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Britain moving to a German housing model

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More than two thirds of UK renters have no plans to buy a property, an indication that Britain is moving towards a German housing model with a greater percentage of the population renting. 

Research by landlord insurer Direct Line for Business found that of the estimated 17 million renters in the UK, 70% – or 12 million adults – don’t intend to become homeowners.

Home ownership statistics from Eurostat place the UK ahead of only Denmark, Austria and Germany in terms of the proportion of owner-occupied dwellings.

The study said the average price paid by first-time buyers in 2017 was £207,693, more than 50% higher than five years previously when the same property cost on average £138,663, an increase of nearly £70,000, or £1,150 every month.

While affordability is cited as a reason for people thinking they will not be able to buy a home, a fifth of those not looking to buy don’t want the financial commitment that comes with owning a home.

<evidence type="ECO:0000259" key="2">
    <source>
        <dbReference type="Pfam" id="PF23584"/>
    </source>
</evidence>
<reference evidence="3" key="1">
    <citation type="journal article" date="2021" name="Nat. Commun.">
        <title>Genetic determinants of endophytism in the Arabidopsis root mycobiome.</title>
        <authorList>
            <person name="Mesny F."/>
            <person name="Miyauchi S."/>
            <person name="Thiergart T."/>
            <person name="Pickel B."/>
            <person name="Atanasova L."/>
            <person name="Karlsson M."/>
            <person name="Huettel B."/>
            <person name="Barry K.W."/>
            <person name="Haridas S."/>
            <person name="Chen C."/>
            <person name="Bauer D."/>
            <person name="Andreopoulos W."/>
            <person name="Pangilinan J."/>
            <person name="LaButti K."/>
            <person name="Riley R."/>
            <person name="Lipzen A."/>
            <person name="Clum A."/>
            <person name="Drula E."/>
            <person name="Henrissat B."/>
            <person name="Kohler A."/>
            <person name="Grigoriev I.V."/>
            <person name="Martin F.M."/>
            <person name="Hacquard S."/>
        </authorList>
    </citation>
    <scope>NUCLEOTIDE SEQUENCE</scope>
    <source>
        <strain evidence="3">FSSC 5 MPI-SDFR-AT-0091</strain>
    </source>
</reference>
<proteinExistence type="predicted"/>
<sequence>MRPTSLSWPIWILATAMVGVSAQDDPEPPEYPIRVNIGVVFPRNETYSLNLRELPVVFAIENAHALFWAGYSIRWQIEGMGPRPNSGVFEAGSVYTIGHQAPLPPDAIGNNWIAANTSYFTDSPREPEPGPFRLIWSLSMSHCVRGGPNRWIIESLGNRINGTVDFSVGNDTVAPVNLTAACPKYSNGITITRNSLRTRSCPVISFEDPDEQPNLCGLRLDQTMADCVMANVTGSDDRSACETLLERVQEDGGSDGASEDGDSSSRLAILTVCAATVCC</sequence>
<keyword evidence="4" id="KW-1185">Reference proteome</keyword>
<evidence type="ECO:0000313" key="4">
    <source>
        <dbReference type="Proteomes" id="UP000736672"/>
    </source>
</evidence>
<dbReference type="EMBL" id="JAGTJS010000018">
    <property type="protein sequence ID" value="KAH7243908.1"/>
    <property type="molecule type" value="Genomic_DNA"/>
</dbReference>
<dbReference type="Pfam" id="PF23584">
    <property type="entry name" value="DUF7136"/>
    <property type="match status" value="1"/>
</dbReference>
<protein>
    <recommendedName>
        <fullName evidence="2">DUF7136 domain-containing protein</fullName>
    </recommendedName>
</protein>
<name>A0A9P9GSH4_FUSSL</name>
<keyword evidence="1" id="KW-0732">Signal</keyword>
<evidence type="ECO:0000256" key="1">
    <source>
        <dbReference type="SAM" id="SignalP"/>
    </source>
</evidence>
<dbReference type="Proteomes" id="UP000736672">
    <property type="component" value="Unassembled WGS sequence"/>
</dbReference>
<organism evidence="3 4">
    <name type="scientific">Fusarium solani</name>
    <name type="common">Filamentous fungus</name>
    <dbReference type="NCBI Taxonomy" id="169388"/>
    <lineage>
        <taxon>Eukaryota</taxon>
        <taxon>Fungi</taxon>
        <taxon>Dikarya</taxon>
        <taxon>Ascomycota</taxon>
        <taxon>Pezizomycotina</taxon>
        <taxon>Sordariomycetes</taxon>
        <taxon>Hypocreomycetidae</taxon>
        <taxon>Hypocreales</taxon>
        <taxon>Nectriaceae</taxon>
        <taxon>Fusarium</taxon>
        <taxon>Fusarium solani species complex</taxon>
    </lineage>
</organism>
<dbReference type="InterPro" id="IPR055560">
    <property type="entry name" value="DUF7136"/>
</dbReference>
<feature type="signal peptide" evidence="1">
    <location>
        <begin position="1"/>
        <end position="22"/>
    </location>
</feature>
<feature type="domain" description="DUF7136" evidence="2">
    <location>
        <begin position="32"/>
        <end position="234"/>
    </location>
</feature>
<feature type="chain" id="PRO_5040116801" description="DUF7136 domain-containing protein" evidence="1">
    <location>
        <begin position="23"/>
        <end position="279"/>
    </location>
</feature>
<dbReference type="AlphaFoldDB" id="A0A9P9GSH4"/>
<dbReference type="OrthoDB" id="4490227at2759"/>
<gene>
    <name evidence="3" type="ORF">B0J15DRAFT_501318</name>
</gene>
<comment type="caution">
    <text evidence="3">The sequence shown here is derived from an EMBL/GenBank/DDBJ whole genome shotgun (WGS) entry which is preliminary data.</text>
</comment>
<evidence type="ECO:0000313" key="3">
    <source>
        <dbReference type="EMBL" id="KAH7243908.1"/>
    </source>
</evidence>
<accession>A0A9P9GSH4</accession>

For others, the attractiveness of not owning is flexibility, with 9% wanting to be free to travel and 8% not wanting to be tied to a local area. Over a fifth (22%) of those not planning to buy think the cost of maintaining a property is too high and would rather have a landlord deal with any issues that may arise.

Christina Dimitrov, business manager at Direct Line for Business, said: “The UK housing market continues to change and we are seeing a major attitudinal shift when it comes to renting. While price is a factor, many people are increasingly comfortable with the flexibility afforded by renting a property rather than jumping into home ownership.”

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